The Doctor tries to run, but to no avail, and Rover overwhelms him…

Part Six

Overwhelmed by Rover, the Doctor has a series of hallucinations, featuring Liz and the Brigadier, and then expanding backwards to feature his previous incarnations and companions. In the Control Room, the new Number Two watches these images on her large monitor, gleefully announcing that now they will discover the truth of why the Doctor left his homeworld. However, Number Six is also monitoring the situation, and quickly works to sabotage Number Two’s efforts by causing a power blackout at her Residence.

Number Two scrambles her people to find and intercept the Doctor, but when they do they find the Doctor well, having tamed Rover. He says that Rover attempted to get into his head, but instead he got into its. Rover holds off Number Two’s guards while the Doctor enters the Tower which supposedly holds Number One.

Inside the Doctor finds a ball of glowing energy–similar to the experiment of Professor McKern’s that he shut down at the start of the story. The Doctor is astonished, but finally realizes the truth about Number One.

Meanwhile, in Number Six comes upstairs to the Control center and confronts Number Two. He easily defeats the last of her attendees in a fist fight, leaving Number Two and Number Six face to face alone.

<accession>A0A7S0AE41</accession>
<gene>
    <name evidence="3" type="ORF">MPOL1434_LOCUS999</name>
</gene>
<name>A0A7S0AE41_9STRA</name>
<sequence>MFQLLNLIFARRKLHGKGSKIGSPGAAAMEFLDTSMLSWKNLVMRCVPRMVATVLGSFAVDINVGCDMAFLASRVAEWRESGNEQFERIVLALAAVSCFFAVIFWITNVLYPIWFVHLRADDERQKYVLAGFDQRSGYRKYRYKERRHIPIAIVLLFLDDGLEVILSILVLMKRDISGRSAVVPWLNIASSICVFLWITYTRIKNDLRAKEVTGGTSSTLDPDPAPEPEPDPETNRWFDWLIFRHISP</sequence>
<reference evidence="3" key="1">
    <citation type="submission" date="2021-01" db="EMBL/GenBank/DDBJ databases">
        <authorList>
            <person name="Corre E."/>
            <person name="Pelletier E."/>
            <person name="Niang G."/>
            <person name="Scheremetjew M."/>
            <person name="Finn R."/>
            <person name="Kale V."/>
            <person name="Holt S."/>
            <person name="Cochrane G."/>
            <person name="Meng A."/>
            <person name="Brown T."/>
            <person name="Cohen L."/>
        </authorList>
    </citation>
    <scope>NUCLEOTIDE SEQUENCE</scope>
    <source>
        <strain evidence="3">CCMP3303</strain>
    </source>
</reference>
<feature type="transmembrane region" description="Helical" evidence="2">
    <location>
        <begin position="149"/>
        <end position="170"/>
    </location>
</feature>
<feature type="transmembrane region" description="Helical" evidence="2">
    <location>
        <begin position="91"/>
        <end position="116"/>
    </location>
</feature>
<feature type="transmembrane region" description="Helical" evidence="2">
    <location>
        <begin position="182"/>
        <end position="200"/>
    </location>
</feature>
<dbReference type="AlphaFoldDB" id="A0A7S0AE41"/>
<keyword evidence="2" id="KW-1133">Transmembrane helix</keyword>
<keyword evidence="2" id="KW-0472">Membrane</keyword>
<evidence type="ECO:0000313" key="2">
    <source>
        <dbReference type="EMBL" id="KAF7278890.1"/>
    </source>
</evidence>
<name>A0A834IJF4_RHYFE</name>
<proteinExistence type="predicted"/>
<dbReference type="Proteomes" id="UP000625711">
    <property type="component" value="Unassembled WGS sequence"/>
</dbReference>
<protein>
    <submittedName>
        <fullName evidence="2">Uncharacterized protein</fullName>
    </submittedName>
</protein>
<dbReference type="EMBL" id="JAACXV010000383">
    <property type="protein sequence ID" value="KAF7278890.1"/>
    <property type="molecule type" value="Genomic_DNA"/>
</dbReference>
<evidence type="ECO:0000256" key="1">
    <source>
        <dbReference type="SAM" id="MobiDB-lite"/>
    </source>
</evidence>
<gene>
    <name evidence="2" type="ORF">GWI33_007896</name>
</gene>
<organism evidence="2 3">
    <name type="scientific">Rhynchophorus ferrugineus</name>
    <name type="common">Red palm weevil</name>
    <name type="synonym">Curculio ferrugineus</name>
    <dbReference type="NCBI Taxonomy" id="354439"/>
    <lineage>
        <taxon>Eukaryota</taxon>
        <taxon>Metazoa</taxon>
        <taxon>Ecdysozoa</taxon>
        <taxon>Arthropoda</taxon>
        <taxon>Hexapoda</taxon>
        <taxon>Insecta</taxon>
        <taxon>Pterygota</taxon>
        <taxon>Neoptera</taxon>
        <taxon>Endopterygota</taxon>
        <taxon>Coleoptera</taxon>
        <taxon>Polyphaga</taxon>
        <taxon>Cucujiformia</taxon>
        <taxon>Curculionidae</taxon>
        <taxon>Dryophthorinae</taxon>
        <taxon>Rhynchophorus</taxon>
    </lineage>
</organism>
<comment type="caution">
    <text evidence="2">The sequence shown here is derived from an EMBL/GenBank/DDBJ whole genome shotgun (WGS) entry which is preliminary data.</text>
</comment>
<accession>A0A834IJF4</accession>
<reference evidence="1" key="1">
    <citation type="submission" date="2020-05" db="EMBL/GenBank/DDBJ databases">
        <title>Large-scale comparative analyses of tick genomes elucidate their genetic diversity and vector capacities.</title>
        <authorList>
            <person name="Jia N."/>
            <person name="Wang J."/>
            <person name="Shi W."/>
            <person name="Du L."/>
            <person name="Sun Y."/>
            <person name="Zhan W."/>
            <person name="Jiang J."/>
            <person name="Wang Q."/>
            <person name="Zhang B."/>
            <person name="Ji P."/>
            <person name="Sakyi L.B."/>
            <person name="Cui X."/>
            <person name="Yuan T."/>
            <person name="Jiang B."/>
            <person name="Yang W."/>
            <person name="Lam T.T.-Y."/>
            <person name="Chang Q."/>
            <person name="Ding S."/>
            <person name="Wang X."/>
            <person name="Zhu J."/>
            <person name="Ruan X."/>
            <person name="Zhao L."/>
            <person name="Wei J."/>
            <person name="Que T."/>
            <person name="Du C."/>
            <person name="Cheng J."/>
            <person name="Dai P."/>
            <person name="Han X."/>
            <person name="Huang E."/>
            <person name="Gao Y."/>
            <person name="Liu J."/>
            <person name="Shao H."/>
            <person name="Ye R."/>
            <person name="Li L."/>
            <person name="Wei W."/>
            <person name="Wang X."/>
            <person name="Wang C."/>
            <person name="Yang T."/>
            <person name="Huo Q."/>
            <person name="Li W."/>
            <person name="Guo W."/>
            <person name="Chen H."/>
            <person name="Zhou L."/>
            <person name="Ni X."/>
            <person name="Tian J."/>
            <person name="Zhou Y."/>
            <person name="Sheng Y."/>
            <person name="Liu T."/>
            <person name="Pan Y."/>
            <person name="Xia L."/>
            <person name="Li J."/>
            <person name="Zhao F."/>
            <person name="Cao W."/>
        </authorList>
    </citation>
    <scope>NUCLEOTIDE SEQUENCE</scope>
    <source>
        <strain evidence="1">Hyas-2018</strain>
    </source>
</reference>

He does not fight her, but instead attempts to persuade her that they are all prisoners and the Village should be shut down. Number Two appears to be considering his suggestion, but then pulls out a pistol. Number Two gloats that once he is dead, order can be restored. She is about to shoot Number Six, when he is unexpectedly saved by the Butler, who though not speaking, evidently believes that it is time for the Village to be shut down. Number Two is now the prisoner. Just then, the Doctor arrives, announcing he knows the secrets of the Village and the identity of Number One.

The shocking truth is that there is no “Number One”, not in the sense that anybody thinks. The Doctor explains that the energy in the tower is generated by an alien mineral which has the ability to telepathically enhance people’s thoughts and use it to reshape time itself. This is the same mineral that the insane Professor McKern was attempting to use (it was the “activation” of this same material in Part One which allowed Number Six to become aware of the Doctor in the first place).

A large portion fell to earth some years ago and over the years connected to the subconscious desire for order and control that exists across the entire planet. It created a gestalt entity that has come to be known as Number One, and then bent time around that notion and created the Village. It regularly made adjustments to time itself in order to maintain its own existence and security. Number Six has literally been fighting the whole world to maintain his autonomy as a man.